Science - February 3, 2012

Energy crops also good for chemical industry

Jatropha is chiefly considered as an energy crop. The oil in its seeds is suitable for biofuel while the leftovers are considered as waste. But these pressed remains consist of proteins which can be used in technical applications, as PhD candidate Dianika Lestari has discovered.

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Four years ago, the energy crop jatropha was a sensation. Goldman Sachs labelled it the major future source of energy, and investors leased or bought thousands of hectares of land in Africa to set up jatropha plantations. The economic crisis halted this modern gold rush. Jatropha is an interesting crop because it grows well on poor soils and its seeds comprise 34 percent oil. But it's not exactly a cash cow. Farmers or investors usually do not earn more than 300 euros a year from one hectare of jatropha.
Jatropha has more uses, though. The Indonesian PhD candidate Dianika Lestari examined the proteins present in the pressed remains. These proteins actually have a nutrition value but the pressed remains also contain very poisonous phorbol-esters. Since it would be too tedious to remove these poisonous substances, the proteins are only suitable for use in technical and chemical applications. Subsequent research showed that they can be used as a bonding agent in glues and as surface-active substances (soap-like structures).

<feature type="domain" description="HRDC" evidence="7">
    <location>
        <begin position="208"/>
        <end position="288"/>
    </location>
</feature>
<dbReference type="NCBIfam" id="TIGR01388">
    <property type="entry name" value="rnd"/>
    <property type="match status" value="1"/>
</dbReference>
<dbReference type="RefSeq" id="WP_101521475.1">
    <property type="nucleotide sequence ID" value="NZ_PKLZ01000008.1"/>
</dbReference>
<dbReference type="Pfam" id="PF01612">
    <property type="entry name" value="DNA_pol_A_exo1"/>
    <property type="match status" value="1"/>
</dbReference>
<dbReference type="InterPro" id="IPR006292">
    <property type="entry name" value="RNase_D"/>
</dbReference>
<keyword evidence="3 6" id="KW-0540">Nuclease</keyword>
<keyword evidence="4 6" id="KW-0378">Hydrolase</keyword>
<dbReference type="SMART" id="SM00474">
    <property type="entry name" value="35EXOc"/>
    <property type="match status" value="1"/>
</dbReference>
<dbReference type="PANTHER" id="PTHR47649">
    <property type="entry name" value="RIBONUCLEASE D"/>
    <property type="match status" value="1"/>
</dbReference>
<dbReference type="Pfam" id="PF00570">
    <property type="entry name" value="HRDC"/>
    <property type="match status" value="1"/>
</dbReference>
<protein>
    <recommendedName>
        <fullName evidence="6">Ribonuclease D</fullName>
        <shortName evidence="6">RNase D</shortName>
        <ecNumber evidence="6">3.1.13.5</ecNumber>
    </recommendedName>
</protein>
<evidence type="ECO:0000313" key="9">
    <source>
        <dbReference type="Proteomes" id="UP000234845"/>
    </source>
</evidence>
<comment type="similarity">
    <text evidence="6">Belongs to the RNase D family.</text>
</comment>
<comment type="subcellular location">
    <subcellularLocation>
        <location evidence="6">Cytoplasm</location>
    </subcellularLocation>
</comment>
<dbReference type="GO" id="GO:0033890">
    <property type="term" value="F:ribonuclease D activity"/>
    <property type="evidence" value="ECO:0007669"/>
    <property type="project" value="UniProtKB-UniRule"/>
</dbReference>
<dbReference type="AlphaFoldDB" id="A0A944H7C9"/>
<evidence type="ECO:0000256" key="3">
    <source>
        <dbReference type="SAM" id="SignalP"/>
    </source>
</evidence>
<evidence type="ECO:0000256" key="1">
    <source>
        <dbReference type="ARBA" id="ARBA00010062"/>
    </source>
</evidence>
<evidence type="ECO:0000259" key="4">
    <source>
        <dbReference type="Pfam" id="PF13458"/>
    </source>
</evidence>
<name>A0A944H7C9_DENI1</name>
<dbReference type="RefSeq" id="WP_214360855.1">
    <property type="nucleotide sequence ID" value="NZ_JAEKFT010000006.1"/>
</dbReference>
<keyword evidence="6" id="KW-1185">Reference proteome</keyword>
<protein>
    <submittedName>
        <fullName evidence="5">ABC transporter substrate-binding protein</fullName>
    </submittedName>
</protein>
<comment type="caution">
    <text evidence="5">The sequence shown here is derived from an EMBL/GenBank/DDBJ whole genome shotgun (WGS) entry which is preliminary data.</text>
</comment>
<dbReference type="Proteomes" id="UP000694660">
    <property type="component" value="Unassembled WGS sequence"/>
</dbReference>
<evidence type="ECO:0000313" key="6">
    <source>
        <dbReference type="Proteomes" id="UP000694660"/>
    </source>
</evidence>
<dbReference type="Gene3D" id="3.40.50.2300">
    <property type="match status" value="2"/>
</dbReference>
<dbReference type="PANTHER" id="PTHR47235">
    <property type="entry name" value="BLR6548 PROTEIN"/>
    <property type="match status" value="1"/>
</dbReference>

Lestari also determined the gains for jatropha growers were the proteins to be used in chemistry. If oil is the only product from the seeds, one kilogram of seeds can make 21 eurocents in countries such as Indonesia. If the proteins are also used, another 19 cents can be added to the till. The net profit of jatropha cultivation could then be raised from three hundred to more than a thousand euros per hectare. This calculation is hypothetical, stresses Wim Mulder of Biobased Products, as there are no companies yet which process jatropha proteins.
Lestari's research is part of a bigger KNAW-sponsored research programme involving biorefining of jatropha. Two other Wageningen and five Groningen PhD candidates from Indonesia are still doing research on this.
Dianika Lestari received her PhD degree from Professor Johan Sanders of the Valorisation of Plant Production Chains Group on 23 January.

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